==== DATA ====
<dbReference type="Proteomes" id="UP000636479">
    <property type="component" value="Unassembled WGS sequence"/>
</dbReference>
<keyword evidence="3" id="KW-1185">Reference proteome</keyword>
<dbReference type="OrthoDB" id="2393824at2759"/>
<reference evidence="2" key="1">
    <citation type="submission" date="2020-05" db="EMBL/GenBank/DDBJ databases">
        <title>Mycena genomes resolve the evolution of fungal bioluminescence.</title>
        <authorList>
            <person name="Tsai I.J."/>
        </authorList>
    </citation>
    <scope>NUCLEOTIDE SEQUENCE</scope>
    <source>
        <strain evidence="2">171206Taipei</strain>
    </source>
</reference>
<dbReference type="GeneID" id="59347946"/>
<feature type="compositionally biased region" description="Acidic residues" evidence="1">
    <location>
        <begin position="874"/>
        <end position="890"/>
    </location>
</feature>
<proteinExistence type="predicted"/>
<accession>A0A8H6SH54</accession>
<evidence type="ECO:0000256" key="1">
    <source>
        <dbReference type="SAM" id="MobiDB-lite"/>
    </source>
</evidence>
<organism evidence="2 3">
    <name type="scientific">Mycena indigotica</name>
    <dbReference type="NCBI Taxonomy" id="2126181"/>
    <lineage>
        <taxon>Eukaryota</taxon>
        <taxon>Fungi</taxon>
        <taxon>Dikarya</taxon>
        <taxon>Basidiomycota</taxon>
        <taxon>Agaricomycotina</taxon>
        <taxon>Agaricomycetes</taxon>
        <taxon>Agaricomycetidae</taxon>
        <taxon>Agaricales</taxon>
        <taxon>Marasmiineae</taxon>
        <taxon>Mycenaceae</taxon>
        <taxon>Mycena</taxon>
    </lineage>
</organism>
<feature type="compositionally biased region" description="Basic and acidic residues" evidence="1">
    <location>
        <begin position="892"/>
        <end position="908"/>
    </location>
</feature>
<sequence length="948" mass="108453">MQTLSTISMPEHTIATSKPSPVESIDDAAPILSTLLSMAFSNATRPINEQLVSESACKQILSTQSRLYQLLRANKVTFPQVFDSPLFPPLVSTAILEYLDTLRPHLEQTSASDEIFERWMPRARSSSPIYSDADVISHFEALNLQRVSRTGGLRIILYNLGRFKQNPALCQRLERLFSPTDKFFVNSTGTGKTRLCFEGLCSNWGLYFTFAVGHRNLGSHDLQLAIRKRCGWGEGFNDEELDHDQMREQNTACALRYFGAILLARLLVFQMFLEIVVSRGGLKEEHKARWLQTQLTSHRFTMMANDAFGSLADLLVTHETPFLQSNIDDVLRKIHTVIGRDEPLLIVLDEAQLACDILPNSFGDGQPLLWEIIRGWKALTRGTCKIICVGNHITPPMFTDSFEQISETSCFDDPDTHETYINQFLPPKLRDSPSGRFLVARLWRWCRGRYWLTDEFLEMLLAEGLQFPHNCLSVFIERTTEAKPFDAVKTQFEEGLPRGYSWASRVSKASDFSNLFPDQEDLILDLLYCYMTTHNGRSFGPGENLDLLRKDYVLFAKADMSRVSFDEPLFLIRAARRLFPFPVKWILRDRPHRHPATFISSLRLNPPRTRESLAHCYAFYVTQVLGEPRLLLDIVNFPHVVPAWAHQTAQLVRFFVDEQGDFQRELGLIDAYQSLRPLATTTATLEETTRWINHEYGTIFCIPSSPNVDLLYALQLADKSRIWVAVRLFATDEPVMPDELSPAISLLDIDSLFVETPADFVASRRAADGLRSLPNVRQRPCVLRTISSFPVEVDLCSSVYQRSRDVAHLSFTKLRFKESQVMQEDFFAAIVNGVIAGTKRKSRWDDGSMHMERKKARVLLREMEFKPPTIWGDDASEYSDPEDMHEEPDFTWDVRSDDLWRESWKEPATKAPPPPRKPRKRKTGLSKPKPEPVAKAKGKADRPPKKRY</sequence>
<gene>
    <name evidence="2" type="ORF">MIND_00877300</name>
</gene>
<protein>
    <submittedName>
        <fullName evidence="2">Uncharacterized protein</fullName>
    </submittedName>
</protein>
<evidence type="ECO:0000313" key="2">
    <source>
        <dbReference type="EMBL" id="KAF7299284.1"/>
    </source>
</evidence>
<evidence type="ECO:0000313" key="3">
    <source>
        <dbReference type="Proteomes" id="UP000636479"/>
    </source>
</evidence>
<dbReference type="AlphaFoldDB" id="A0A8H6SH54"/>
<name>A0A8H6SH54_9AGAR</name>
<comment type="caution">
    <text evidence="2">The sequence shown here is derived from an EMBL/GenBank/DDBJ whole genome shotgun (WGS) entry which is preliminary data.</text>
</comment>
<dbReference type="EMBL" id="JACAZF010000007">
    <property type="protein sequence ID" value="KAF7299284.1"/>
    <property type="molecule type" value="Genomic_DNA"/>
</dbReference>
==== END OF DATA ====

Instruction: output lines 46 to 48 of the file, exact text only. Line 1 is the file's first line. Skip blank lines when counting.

        <taxon>Mycena</taxon>
    </lineage>
</organism>